C++

Main reference was here.





using namespace std;
#include <iostream>        // This is a key C++ library
#include <cmath>           // The standard C library math.h

int main ()
{
   double a;

   a = 1.2;
   a = sin (a);

   cout << a << endl;

   char s [100];  
   cout << "Type your name: ";
   cin >> s;

   cout << endl;

   cout << "Hello " << s;

   return 0;
}

To execute:
$ g++ test01.cpp -o test01
$ ./test01




SAMPLE 2.




#include<stdio.h>
 #include <iostream>   // one of two
 using namespace std;    // two of two, yay!
 int main(void)
 {



int i = 0,j,k;
cout<<i;
{
    int i = 9;
    cout<<i;
}
i=j=k=6;

printf("\n");
if(!(i - -100>78 && 5<=9)){
    printf("the C++ program is working%i",i);
printf("\n");
}

   cout << "A";
printf("\n");
   return 0;
 }



TO RUN
    $ g++ a.c
    $ ./a.out













double &b = a;         // b is a ===> double &b = a is translated to double *b = &a and all subsequent b are replaced by *b
The value of REFERENCE b cannot be changed after its declaration. For example you cannot write, a few lines further, &b = c expecting that b is now c. It won't work. Everything is said on the declaration line of b. Reference b and variable a are married on that line and nothing will separate them!

References can be used to allow a function to modify a calling variable:


 using namespace std;
#include <iostream>
void change (double &r, double s)
{
   r = 100;
   s = 200;
}

int main ()
{
   double k, m;

   k = 3;
   m = 4;

   change (k, m);

   cout << k << ", " << m << endl;        // Displays 100, 4.

   return 0;
}
//// output: 100, 4
 This actually happens

using namespace std;
#include <iostream>

void change (double *r, double s)
{
   *r = 100;
   s = 200;
}

int main ()
{
   double k, m;

   k = 3;
   m = 4;

   change (&k, m);

   cout << k << ", " << m << endl;        // Displays 100, 4.

   return 0;
}


Function return value as a reference
using namespace std;
#include <iostream>

double &biggest (double &r, double &s)
{
if (r > s) return r;
else return s;
}

int main ()
{
double k = 3;
double m = 7;

cout << "k: " << k << endl; // Displays 3
cout << "m: " << m << endl; // Displays 7
cout << endl;

biggest (k, m) = 10;

cout << "k: " << k << endl; // Displays 3
cout << "m: " << m << endl; // Displays 10
cout << endl;

biggest (k, m) ++;

cout << "k: " << k << endl; // Displays 3
cout << "m: " << m << endl; // Displays 11
cout << endl;

return 0;
} ////output 3,7 -- 3,10 -- 3, 11

Namespaces
using namespace std;
#include <iostream>
#include <cmath>

namespace first
{
   int a;
   int b;
}

namespace second
{
   double a;
   double b;
}

int main ()
{
   first::a = 2;
   first::b = 5;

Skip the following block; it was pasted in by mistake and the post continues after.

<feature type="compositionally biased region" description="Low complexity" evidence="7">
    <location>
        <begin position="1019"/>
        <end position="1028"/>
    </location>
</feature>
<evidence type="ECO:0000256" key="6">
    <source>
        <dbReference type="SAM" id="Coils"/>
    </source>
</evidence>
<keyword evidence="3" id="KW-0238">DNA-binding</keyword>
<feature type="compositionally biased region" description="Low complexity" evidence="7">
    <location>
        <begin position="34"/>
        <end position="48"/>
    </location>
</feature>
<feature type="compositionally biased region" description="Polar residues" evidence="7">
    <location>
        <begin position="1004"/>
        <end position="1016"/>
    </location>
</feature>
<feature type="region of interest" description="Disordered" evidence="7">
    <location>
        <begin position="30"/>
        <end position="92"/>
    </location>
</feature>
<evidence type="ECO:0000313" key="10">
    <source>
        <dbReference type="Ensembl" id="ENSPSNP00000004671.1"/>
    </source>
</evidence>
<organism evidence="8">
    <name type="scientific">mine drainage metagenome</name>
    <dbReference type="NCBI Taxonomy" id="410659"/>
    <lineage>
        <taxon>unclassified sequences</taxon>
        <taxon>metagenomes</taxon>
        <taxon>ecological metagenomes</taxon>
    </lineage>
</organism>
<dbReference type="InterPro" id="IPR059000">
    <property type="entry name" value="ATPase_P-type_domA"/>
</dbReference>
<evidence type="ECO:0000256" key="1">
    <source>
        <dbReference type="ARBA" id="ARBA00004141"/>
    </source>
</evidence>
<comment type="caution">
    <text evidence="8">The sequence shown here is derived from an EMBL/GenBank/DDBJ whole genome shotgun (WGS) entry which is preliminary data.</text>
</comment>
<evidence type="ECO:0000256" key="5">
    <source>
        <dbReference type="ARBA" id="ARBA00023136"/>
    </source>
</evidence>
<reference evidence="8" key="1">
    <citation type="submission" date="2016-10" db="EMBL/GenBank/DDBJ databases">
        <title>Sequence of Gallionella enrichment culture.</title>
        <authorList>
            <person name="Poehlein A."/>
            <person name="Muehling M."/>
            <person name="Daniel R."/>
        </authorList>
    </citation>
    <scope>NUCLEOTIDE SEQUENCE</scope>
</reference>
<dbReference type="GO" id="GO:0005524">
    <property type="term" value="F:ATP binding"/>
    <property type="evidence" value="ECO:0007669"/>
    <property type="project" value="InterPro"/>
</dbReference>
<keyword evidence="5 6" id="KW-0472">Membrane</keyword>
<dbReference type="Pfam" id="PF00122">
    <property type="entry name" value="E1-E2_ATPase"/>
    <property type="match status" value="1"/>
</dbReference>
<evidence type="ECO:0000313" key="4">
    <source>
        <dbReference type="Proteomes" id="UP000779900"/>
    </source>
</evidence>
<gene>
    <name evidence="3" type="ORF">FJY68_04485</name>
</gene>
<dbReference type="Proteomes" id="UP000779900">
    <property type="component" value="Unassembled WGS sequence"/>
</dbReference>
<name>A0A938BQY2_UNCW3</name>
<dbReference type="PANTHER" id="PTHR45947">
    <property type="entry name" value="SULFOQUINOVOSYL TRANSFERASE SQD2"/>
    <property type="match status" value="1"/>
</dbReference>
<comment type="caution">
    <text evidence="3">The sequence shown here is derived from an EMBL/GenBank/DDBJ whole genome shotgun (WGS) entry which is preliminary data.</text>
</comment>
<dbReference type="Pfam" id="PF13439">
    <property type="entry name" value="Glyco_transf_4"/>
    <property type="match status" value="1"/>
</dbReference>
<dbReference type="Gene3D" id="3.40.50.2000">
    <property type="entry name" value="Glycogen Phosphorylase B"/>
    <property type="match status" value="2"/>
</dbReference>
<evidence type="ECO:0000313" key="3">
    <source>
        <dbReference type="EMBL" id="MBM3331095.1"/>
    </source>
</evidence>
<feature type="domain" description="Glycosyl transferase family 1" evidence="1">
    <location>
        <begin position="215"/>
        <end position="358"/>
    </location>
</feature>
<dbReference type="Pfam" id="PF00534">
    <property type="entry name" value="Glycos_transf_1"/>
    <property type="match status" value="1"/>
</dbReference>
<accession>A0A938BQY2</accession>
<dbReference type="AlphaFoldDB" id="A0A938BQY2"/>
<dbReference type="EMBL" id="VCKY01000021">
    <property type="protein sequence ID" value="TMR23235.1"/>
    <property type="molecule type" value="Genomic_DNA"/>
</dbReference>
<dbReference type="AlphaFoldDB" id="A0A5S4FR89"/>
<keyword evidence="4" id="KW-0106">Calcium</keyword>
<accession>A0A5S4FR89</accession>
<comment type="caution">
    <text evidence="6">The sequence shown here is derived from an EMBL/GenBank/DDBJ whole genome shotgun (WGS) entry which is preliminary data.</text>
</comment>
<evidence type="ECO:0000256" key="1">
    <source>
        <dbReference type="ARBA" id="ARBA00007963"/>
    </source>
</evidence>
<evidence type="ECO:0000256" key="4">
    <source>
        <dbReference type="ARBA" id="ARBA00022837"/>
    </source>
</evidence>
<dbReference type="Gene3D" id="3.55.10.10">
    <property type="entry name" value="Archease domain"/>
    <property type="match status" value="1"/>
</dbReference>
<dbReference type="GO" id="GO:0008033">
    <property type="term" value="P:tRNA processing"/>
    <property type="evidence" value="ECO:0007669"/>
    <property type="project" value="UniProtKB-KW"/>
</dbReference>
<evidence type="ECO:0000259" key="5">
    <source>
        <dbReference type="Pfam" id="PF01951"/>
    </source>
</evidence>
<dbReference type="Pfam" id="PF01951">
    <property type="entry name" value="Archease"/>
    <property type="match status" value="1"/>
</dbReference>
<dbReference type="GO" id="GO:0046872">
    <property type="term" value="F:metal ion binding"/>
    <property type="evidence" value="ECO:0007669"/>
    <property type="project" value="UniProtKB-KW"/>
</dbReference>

second::a = 6.453;
   second::b = 4.1e4;

   cout << first::a + second::a << endl;
   cout << first::b + second::b << endl;

   return 0;
}


Inline (macro) -- both couts are equal after function inlination
using namespace std;
#include <iostream>
#include <cmath>

inline double hypothenuse (double a, double b)
{
return sqrt (a * a + b * b);
}

int main ()
{
double k = 6, m = 9;

// Next two lines produce exactly the same code:

cout << hypothenuse (k, m) << endl;
cout << sqrt (k * k + m * m) << endl;

return 0;
}
Exception control structure
try
   {
      if (a > 100) throw 100;
      if (a < 10)  throw 10;
      throw a / 3;
   }
   catch (int result)
   {
      cout << "Result is: " << result << endl;
      b = result + 1;
   }


/////////OR
  char zero []     = "zero";
   char pair []     = "pair";
   char notprime [] = "not prime";
   char prime []    = "prime";

   try
   {
      if (a == 0) throw zero;
      if ((a / 2) * 2 == a) throw pair;
      for (int i = 3; i <= sqrt (a); i++)
      {
         if ((a / i) * i == a) throw notprime;
      }
      throw prime;
   }
   catch (char *conclusion)
   {
      cout << "The number you typed is "<< conclusion << endl;
   }



////////////////////////////////////////////////////////=============================================================
macro
First, remember that the exact text of the macro argument is "pasted in" to the macro. surround the whole macro body with parentheses, SURROUND PARAMETERS WITH PARENTHESIS. Surround multi-line macros in parenthesis to avoid problems if it is used after an if statement without curly braces.

#define MULT(x, y) x * y
int z = MULT(3 + 2, 4 + 2);
int z = 3 + 2 * 4 + 2;    // 2 * 4 will be evaluated first!
TO AVOID #define MULT(x, y) (x) * (y)

#define ADD_FIVE(a) (a) + 5
int x = ADD_FIVE(3) * 3; // this expands to (3) + 5 * 3, so 5 * 3 is evaluated first
TO AVOID
#define ADD_FIVE(a) ((a) + 5)
int x = ADD_FIVE(3) * 3;
Other issues:
#define SWAP(a, b)  { a ^= b; b ^= a; a ^= b; }

int x = 10;
int y = 5;
int z = 4;

// What happens now?
if(x < 0)
    SWAP(x, y);
else
    SWAP(x, z);
The semicolon after swap in if is compiling problem! To overcome do while!
#define SWAP(a, b)  do { a ^= b; b ^= a; a ^= b; } while ( 0 )

int x = 10;
int y = 5;
int z = 4;

// What happens now?
if(x < 0)
    SWAP(x, y);
else
    SWAP(x, z);
Perhaps the most irritating problem with macros is that you don't want to pass arguments with "side effects" to macros. The problem with side effects is that macros don't evaluate their arguments; they just paste them into the macro text when performing the substitution.
It turns out that by using a the "\" to indicate a line continuation
#define SWAP(a, b)  {                   \
                        a ^= b;         \
                        b ^= a;         \
                        a ^= b;         \
                    }
#define
The #define directive takes two forms:
defining a constant
#define token [value]
creating a macro.
#define MAX(a, b) ((a) > (b) ? (a) : (b))
Note that when writing macros there are a lot of small gotchas; you can read more about it here: the c preprocessor . To define a multiline macro, each line before the last should end with a \, which will result in a line continuation.
















Comments